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Canadian Anglicans Contemplate Suicide as a faster route to Heaven or Hell

Canadian Anglicans Contemplate Suicide as a faster route to Heaven or Hell
Study guide dodges ethical questions, pushes pastoral response

By David W. Virtue, DD
www.virtueonline.org
January 5, 2019

The Anglican Church of Canada has published a study guide for its pamphlet "In Sure and Certain Hope", or, how to commit suicide inclusively with diverse missionality, while listening with a generous pastoral response as we journey together.

In keeping with its floundering response to same-sex marriage, the church isn't particularly interested in whether suicide is right or wrong: instead, it prefers to indulge in conversations about it, long and boring enough to drive all but the most resilient to...suicide, writes David of Samizdat, an orthodox Anglican blogger.

The ACoC is an expert in suicide, of course, since it has been committing it institutionally for years, he writes.

Recently, the Bishop of Toronto Kevin Robertson married his partner at St. James Cathedral, in a form of ecclesiastical and moral suicide that is rapidly emptying the Anglican Church of Canada.

A study guide encourages Anglicans to grapple with realities of medical assistance in dying. Created as a companion piece to In Sure and Certain Hope, the Anglican resource on physician-assisted dying, the study guide encourages groups to consider the topic in terms of pastoral response, rather than ethical debate.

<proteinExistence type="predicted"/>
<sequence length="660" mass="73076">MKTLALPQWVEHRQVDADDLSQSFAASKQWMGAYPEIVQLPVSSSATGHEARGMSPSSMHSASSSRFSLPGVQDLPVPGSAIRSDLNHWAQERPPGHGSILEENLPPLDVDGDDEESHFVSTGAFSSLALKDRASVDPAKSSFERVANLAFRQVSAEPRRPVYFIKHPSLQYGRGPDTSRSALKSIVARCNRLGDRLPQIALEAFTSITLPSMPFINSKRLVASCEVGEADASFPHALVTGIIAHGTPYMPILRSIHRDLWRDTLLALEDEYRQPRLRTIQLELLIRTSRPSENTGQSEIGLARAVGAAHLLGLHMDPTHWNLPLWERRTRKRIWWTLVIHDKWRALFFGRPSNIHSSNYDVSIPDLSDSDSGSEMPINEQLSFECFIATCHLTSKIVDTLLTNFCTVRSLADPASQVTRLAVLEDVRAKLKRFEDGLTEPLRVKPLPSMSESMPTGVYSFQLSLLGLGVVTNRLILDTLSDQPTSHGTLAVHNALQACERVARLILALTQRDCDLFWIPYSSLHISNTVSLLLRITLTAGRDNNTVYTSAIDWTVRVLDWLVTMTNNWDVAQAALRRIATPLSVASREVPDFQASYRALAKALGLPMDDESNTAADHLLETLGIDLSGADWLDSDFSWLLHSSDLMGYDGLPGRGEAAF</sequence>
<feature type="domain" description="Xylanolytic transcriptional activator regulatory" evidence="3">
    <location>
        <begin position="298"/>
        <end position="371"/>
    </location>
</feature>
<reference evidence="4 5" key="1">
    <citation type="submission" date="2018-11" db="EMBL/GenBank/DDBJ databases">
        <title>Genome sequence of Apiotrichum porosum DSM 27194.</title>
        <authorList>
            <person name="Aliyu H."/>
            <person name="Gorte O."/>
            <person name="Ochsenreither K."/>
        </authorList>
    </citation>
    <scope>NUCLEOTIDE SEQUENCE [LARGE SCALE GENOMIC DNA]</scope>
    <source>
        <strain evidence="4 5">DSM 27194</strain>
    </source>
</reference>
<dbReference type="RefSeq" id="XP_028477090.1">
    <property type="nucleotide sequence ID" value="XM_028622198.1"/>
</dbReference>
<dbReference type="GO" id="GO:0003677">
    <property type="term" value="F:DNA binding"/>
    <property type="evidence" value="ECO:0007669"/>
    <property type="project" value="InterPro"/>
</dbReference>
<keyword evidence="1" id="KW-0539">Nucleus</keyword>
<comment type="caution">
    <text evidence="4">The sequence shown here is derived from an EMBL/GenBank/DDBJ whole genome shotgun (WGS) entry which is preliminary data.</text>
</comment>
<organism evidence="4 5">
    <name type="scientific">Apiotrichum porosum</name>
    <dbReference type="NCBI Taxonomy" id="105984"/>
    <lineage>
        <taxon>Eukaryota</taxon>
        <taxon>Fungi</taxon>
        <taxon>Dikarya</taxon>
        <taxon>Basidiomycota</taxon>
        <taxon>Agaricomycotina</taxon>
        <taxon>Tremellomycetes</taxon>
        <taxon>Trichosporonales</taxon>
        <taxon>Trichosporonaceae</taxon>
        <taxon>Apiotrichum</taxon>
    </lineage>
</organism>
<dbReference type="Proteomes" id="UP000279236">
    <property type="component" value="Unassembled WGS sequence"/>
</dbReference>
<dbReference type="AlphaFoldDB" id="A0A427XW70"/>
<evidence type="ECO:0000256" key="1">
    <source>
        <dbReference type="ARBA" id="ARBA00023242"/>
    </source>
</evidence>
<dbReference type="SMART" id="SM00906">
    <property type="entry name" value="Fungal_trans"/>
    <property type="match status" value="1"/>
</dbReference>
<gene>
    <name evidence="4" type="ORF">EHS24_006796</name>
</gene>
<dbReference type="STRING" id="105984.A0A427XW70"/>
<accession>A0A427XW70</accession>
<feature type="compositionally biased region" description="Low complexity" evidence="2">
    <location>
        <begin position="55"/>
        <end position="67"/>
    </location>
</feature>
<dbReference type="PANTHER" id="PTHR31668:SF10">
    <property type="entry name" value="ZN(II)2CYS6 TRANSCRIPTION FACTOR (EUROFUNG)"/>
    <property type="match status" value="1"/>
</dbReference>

"What does it mean to 'be present' to someone who is dying, and to 'provide care'? What care do I want to experience when I am dying? Can I provide care for somebody who has very different values from mine?" These are some of the questions posed in a new study guide aimed at helping Anglicans reflect on and respond to Canadian legislation regarding medical assistance in dying.

The Rev. Eileen Scully, director of faith, worship and ministry for the Anglican Church of Canada, who provided staff support to the team who created the guide, says changes in legislation have helped to open conversations about "how do I envision how I want to be cared for in my death, in my dying?"

In a historic ruling Feb. 6, 2015, the Supreme Court of Canada struck down laws against physician-assisted dying and gave the government a year to produce new legislation.

In the wake of this decision, a task force of the faith, worship and ministry committee produced an Anglican response, called In Sure and Certain Hope.

The new law, which took effect in June 2016, allows eligible Canadian adults who have a "grievous and irremediable medical condition" to request medical assistance in dying. The ACoC wants to be in the progressive forefront to push remnant geriatric Anglicans into columbaria before their time.

According to the government of Canada's April 2018 interim report, 1,982 medically-assisted deaths were administered in the first year of the practice's legalization. (An additional 167 medically-assisted deaths took place earlier in Quebec, which passed provincial legislation prior to federal legalization.)